A Doctors answer to
Common Orthopedic Questions
✅ ALL CONTENT is MEDICALLY REVIEWED BY
OUR BOARD CERTIFIED ORTHOPEDIC doctors.
What does a torn rotator cuff feel like?
- It’s a bit tricky, as research shows that over 50% of people with rotator cuff tears do not feel any symptoms.
- However, symptoms may appear over time if the tear gets worse.
- When symptoms are present, they typically present as shoulder pain, weakness, and popping/crackling.
- Lifting your arm may up and down could trigger pain or cause existing pain to worsen. Interestingly enough, it’s not common for patients to experience overly severe pain, although it is possible, particularly if the tear is large and was caused by a fall or other trauma.
- Injuries to the rotator cuff usually change the way the ball and socket work and move together.
- Here is a photo showing the anatomy of the shoulder, and a common area where the tendon could be torn.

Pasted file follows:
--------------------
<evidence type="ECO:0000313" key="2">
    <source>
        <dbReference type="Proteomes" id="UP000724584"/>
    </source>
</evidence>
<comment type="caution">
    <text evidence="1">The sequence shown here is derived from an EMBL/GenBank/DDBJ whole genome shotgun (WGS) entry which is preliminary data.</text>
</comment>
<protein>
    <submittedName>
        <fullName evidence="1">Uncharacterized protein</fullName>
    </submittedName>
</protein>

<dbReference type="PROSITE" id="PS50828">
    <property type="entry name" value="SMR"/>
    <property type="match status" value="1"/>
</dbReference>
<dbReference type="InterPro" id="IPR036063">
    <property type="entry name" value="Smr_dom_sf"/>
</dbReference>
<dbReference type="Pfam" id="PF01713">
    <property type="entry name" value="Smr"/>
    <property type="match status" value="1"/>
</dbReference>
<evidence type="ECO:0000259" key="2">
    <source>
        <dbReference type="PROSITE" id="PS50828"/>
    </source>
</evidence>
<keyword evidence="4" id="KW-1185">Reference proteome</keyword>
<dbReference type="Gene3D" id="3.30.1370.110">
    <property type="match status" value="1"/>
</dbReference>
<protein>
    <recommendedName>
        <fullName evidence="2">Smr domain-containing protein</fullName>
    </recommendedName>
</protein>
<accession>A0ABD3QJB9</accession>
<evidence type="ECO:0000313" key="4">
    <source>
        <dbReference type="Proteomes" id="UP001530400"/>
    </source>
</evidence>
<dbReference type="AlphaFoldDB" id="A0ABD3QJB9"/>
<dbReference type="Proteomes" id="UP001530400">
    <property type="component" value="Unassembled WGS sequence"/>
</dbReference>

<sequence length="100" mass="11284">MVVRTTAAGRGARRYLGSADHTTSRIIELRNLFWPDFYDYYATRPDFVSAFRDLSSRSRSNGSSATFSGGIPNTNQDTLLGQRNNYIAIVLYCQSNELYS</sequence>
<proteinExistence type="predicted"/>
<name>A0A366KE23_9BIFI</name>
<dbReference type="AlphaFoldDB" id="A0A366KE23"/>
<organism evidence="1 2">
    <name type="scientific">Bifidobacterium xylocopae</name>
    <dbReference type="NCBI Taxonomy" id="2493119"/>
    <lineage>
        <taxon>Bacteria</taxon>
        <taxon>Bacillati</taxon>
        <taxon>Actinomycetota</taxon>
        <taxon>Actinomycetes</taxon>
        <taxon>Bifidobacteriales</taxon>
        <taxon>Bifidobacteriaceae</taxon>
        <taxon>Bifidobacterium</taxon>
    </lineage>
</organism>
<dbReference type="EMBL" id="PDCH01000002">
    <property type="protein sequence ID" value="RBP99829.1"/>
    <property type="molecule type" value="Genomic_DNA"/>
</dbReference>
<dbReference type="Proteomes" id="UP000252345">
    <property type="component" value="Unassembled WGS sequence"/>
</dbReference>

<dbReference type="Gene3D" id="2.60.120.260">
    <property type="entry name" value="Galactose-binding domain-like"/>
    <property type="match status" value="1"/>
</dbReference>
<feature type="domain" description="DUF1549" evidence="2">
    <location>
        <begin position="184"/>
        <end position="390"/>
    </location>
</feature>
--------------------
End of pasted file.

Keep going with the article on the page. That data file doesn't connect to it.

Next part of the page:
I think I might have a torn rotator cuff. What should I do?
If you think you have a rotator cuff tear, book an appointment with a doctor who is a specialist in diagnosing and treating shoulder injuries.
A true specialist can identify the underlying cause of your pain. Generally, the cause is a cuff tear or another problem, such as a SLAP tear, tendonitis, arthritis, or bursitis.
Solving these types of injuries starts with an accurate diagnosis and treatment plan, and most likely an imaging study will be needed.
The first imaging tests performed are usually X-rays. X-rays do not show the soft tissues of your shoulder (like the rotator cuff). Many doctors will want to see these imaging results to make sure you don’t have other reasons for your shoulder pain, such as arthritis, a bone spur, etc.
The second imaging test commonly performed is Magnetic resonance imaging (MRI) or ultrasound. An MRI can better show soft tissues, like the rotator cuff tendons, than an X-ray. A tear in the rotator cuff tear is usually visible in an MRI of the shoulder, as well as where the tear is located within the tendon and the size of the tear. An MRI can also give your specialist a better idea of how old or new a tear is because it can show the quality of the rotator cuff muscles.
Wayne & Parsippany, NJ
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